In the original staging, with Jud and Curly cast as men, such an interpretation makes a superficial kind of sense, especially with Curly having a gun in the dream that won’t shoot, a classic Freudian symbol of male impotence.  And yet this interpretation depends on a theory about “hidden” female sexual desire that is problematic, to say the least.  It suggests Laurey’s resistance to Jud is actually repressed unconscious desire.  When she says no to him, she’s really wanting to say yes.

As I’ve noted above, there is nothing in the text to justify the idea that Laurey is romantically attracted to Jud.  Only if Freud’s mistaken ideas about unconscious female sexuality are smuggled into the story can Laurey’s character and dream be interpreted in this way.

The OSF production liberates Laurey from these psychoanalytic shackles and brings forth a more authentic dimension of meaning in her dream that was always there, but not as evident in the original version.  With Curly cast as a woman, it becomes clearer than ever that Laurey’s deepest conflict is not simply about sex, but about love—the frightening, exhilarating, and transformative experience of falling in love with another person.

 

Note: this post was first published in Psychology Today, May 2, 2018.

Why It’s So Hard to Sleep in the NBA

Why It's So Hard to Sleep in the NBA by Kelly BulkeleyPro basketball players and coaches suffer chronic sleep deprivation. Can they find help in their dreams?

On January 8, 1964, a 17-year old high school student named Randy Gardner set the world’s record for continual wakefulness: 264 hours, more than eleven straight days without sleep.  Gardner was helped in his effort by Dr. William Dement, a pioneer of sleep medicine who stayed with him round-the-clock to help him achieve his goal.  The worst times came during the wee hours of the night, when Gardner’s resolve faltered, but Dement said they found a sure-fire way to keep sleep at bay:

Fortunately, playing basketball always worked. We almost had to drag him out to the backyard, but once he was there and got moving, he was much better.” 

This little anecdote from the early history of sleep research illuminates a problem at the heart of the modern National Basketball Association.  Professional basketball players are virtually guaranteed to suffer chronic sleep deprivation. For months on end they stay up late into the night and engage in intense, highly stressful physical competitions held in brightly lit, hyper-stimulating arenas full of thousands of screaming people.  They must endure a constantly changing schedule of long-distance travel, shifting time zones, and unfamiliar food and lodging.  It would be hard to intentionally design a system more likely to disrupt the natural, healthy rhythms of sleep.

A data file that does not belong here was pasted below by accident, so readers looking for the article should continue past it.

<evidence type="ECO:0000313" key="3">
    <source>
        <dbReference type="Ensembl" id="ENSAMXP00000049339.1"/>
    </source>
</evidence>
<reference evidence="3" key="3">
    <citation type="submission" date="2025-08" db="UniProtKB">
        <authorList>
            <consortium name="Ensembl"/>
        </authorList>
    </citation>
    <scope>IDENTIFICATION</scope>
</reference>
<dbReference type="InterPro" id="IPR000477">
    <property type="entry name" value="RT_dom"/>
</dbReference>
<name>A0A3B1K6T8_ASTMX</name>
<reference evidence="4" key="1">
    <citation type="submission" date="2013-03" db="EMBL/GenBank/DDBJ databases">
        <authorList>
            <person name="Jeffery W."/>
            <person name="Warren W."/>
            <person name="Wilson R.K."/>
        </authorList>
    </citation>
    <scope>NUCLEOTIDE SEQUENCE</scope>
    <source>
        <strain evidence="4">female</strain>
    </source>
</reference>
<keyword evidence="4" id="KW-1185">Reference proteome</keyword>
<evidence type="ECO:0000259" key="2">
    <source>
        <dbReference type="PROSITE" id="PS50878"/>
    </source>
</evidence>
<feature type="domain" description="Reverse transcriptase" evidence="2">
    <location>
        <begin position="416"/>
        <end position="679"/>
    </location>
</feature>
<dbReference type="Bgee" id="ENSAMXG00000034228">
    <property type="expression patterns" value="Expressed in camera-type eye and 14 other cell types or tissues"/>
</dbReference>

Fortunately, a new awareness of the importance of sleep is growing among the players, coaches, and even the league schedulers. Two of the league’s premier players, Lebron James and Kevin Durant, have made their views on the subject clear:

James: “Sleep is the most important thing when it comes to recovery.  And it’s very tough with our schedule. Our schedule keeps us up late at night, and most of the time it wakes us up early in the morning. … There’s no better recovery than sleep.”

Durant: “Of course, on the basketball side, you have to fine tune your skills.  But on the other side, you have to fine tune your body. There’s a lot of remedies you can use as a basketball player to get better, but the easiest thing you can do is go to sleep.”

Much of the credit for the recent burst of attention to sleep and basketball goes to Dr. Cheri Mah, whose 2011 study of the Stanford University men’s basketball team found that increased sleep led to measurably better shooting, faster sprinting, and a higher sense of physical and mental well-being.  Mah’s findings have inspired men’s and women’s teams at all levels to take sleep more seriously as an integral factor in overall player health and performance.

Mah’s research has also spawned a method of predicting the winners of NBA games with alarmingly high accuracy.  ESPN writer Baxter Holmes has worked with Mah to devise a formula for evaluating how tired one team would be compared to another team on the night of a game against each other, especially on the second night of a back-to-back game.  Their formula takes many factors into account: